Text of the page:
Really quickly, our searches led us to the conclusion that nothing "standard" was going to fit our needs. Even the smallest consumer cars are either too big, too expensive, not enough room for what we need, or more frequently...all of the above. The more challenging this became, the more determined we were to figure it out. We started searching further and wider than usual channels and somehow stumbled across these tiny Japanese trucks.
Around Oklahoma, these are a little more common than most places. Largely, because they are perfect for light duty work trucks on the large ranches around these parts. They are really pretty utilitarian...they get great gas milage, the bed sides and tailgate fold down to make a flat bed (great accessibility!) and they are just the right size for most one or two man jobs. With some work, they aren't too hard to find. And best of all, for our needs, they are slightly over 10'! They would be able to squeeze into a 10'x10' booth without much griping. We may be on to something here!
As excited as we are about the possibility of being on the right track, there are still some challenges with these trucks. While these trucks are street legal in many states, they have been imported from Japan as Utility Vehicles with the intention of being farm trucks so many of them don't have the proper paperwork to get tagged. Also, while they have very utilitarian beds on them, our truck will still require extensive customization to enclose the back end and protect the products and displays from the elements...so there will be an added cost there. Plus, with the hot Oklahoma summers, it would be nice to find one with A/C. They are out there...but not easily found. The more we looked, the more variations of the truck we found. Many different makes, models and even a few with full van bodies on the same wheelbase. The search continues.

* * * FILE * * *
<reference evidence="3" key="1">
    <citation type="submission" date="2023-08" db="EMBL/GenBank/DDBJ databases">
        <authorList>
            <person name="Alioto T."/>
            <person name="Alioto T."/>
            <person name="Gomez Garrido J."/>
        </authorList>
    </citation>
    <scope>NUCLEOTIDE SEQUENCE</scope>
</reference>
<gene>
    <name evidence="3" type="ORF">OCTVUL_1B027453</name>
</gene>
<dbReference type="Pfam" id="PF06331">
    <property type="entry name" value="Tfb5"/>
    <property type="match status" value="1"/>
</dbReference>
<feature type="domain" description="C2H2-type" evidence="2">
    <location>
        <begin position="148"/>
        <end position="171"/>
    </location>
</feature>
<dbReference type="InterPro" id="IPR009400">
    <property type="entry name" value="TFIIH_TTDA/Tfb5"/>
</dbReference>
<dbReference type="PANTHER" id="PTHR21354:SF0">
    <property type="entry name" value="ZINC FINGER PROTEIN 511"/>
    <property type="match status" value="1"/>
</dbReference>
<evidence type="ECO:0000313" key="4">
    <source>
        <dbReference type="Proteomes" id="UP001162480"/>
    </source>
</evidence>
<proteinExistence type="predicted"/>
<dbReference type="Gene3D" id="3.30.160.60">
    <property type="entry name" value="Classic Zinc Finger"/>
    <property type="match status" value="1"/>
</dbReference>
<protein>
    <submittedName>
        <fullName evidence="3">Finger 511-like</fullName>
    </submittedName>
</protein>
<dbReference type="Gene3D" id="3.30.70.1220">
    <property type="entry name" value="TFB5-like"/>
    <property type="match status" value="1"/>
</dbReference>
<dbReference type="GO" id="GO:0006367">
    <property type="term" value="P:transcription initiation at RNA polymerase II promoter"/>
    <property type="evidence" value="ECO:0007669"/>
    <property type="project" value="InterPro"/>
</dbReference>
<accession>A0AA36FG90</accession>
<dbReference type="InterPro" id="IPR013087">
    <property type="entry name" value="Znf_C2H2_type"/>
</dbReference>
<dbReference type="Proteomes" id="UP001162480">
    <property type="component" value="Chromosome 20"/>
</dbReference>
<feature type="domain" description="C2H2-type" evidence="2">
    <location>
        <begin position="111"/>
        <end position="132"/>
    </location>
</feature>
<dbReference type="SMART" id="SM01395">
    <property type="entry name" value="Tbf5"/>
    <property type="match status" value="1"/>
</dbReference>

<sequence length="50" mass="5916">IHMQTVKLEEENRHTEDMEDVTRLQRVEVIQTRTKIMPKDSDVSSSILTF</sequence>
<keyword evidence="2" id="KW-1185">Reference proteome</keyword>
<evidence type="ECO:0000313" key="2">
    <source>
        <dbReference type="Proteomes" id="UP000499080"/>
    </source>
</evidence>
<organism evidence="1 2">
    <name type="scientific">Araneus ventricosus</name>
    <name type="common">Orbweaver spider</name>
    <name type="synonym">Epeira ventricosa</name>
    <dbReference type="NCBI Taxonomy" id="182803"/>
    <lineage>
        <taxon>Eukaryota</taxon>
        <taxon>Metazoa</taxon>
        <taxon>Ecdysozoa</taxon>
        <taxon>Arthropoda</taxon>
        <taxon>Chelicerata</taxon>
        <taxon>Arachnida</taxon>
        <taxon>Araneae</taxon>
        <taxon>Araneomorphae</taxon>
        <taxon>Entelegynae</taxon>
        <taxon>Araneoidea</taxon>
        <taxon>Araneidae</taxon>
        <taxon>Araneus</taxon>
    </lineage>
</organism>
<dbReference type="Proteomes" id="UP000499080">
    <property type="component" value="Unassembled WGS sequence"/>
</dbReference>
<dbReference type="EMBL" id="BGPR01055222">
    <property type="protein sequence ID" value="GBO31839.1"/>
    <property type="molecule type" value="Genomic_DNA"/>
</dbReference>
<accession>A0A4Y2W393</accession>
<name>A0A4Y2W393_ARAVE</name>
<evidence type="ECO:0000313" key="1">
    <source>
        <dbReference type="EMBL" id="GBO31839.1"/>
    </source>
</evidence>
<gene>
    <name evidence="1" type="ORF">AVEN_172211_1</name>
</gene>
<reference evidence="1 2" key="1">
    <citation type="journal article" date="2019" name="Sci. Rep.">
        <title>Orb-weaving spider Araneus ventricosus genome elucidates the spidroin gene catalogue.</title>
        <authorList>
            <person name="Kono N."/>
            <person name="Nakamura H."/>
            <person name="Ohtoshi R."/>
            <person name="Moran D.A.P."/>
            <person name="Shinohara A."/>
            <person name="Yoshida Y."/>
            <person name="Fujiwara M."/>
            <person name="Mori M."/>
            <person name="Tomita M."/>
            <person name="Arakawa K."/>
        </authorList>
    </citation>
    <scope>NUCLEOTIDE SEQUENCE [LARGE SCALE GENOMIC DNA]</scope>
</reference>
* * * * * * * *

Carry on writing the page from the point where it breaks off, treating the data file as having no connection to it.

We end up stumbling on to this unique variation of these trucks, called the Deck Van. This particular one is a 1994 Daihatsu HiJet Deck Van. We think it is AWESOME! Not in a Lambourghini kind of awesome, but in a way that is so goofy looking, so unique that it's somehow kind of cool. Of course, you need to have a little vision with it...but we think it could be perfect for our needs. Plus, it fits our size requirements, it looks to have plenty of space for us to work with both with the short bed in the back and in the back seat behind the rear sliding doors. On top of everything else, it has a clear title, low miles, and A/C! It's a couple of hundred miles away...but, let's go check this thing out. In all honesty, we knew the second we laid eyes on it that it was perfect. Fast forward a few days, some back and forth with the owner and we brought that thing home.